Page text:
Finland could stay out of new Greek bailout, says foreign minister

Finland could stay out of new Greek bailout, says foreign minister

Finland could stay out of a planned third bailout deal for Greece, the Nordic country's Eurosceptic foreign minister said on Saturday, amid calls from his nationalist party, The Finns, for a more critical stance toward the EU.

Finland has taken one of the hardest lines against bailouts among euro zone members, and got even tougher in May when The Finns joined a new center-right coalition.

"Of course we can stay out of (the third bailout), that is possible," Timo Soini told Reuters on the sidelines of his party's congress.

"We're really out of patience … Our government has a very tight policy on this. We will not accept increasing Finland's liabilities, or cuts in Greece's debts."

Athens is racing to wrap up agreement on a bailout worth up to 86 billion euros within days, hoping to receive a first disbursement in time to make a debt repayment to the European Central Bank.

Finland has said it could accept a deal under which the EU's bailout fund, the European Stability Mechanism, would be used only within its current capacity.

At a meeting of euro zone finance ministers last month, Finland supported the idea of a temporary 'Grexit' – Greece leaving the bloc – but eventually accepted that new loan talks could begin.

"If we vote against a deal, it goes to the emergency procedure, and a package is implemented regardless of us," Soini said, referring to a clause in the fund that allows measures to be passed without unanimous approval if stability is deemed to be at risk.

"I don't believe that this (bailout) policy will provide solutions, and I think that, in the longer term, 'Grexit' is the most likely scenario."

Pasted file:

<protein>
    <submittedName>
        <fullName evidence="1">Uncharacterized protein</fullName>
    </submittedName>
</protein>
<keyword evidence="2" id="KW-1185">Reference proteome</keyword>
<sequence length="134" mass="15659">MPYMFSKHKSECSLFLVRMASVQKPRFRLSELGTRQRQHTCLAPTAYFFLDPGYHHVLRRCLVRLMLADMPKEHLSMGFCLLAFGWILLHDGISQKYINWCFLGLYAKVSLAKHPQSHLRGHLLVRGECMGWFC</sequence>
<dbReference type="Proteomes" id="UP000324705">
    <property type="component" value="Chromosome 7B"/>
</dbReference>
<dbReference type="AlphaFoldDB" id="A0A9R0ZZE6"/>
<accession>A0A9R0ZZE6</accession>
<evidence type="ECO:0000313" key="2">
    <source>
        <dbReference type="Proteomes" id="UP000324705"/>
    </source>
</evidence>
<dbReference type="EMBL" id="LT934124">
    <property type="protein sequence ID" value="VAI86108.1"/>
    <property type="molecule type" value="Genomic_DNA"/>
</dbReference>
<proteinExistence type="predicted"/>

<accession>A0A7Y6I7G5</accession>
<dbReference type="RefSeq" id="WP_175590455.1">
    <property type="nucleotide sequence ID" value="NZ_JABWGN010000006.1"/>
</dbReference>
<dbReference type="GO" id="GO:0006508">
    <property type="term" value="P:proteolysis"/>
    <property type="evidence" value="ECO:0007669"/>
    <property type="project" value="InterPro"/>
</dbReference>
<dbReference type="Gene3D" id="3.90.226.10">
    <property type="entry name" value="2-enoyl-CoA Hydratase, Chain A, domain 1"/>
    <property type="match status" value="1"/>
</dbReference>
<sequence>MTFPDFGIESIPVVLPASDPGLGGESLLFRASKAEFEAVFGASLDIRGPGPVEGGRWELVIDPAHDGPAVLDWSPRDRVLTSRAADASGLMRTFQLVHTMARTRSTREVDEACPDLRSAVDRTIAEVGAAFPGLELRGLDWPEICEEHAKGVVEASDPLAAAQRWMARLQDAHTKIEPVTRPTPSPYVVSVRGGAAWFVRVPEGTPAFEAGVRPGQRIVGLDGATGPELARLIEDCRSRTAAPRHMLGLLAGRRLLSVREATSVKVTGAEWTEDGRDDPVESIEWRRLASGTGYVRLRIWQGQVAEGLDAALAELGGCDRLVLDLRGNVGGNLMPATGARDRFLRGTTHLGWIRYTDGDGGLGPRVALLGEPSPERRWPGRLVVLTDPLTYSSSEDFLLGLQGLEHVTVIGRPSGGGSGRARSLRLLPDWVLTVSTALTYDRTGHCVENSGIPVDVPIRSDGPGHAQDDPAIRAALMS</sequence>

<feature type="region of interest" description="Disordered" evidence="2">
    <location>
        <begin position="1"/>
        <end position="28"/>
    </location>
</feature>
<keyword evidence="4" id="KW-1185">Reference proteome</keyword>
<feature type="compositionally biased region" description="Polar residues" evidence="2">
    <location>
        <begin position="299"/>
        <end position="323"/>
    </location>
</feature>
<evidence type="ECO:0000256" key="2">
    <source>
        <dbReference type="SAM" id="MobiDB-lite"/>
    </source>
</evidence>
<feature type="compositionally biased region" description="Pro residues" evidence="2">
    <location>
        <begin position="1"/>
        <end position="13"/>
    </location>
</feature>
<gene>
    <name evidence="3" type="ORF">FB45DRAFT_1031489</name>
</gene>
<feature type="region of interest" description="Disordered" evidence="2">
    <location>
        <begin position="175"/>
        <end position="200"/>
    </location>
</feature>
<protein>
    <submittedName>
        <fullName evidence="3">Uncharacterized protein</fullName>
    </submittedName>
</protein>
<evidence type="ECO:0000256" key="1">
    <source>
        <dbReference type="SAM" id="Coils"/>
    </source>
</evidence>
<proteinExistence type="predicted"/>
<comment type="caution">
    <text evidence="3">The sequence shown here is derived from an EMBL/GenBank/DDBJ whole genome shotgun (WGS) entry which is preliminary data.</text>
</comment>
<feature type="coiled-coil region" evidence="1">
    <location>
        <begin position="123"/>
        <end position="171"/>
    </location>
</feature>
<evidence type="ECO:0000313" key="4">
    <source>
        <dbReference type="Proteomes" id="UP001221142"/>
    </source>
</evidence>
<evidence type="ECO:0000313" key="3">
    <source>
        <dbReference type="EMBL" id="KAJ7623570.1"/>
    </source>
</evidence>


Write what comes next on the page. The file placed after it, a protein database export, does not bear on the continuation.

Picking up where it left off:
Soini's party, formerly known as True Finns, has risen from obscurity within just a few years to become the second-biggest parliament group in an election last April.

Its criticisms of the EU and its calls for tougher restrictions on immigration have resonated among many citizens as Finland struggles with recession and rising unemployment.

But the party had to make compromises as it agreed for the first time to enter government, teaming up with millionaire prime minister Juha Sipila's Centre party and the pro-EU National Coalition party.

Lately, The Finns has stirred controversy with a Facebook post by one of its lawmakers that called for a fight against multiculturalism.

The congress on Saturday re-elected Soini as party leader, but replaced one of his three deputies with hardline EU opponent Sebastian Tynkkynen, who said the party should not soften its positions.

"We must start thinking whether we should be in government at any cost," Tynkkynen said.

"The party must become more critical towards the EU, and demand the return of an independent monetary policy."

Erkka Railo, a political scientist at the University of Turku, said he believed the compromises that had to be made in government would inevitably cost The Finns some of their support.

"Nevertheless, the party has established its position and will probably be a significant force in politics for years to come," he said.


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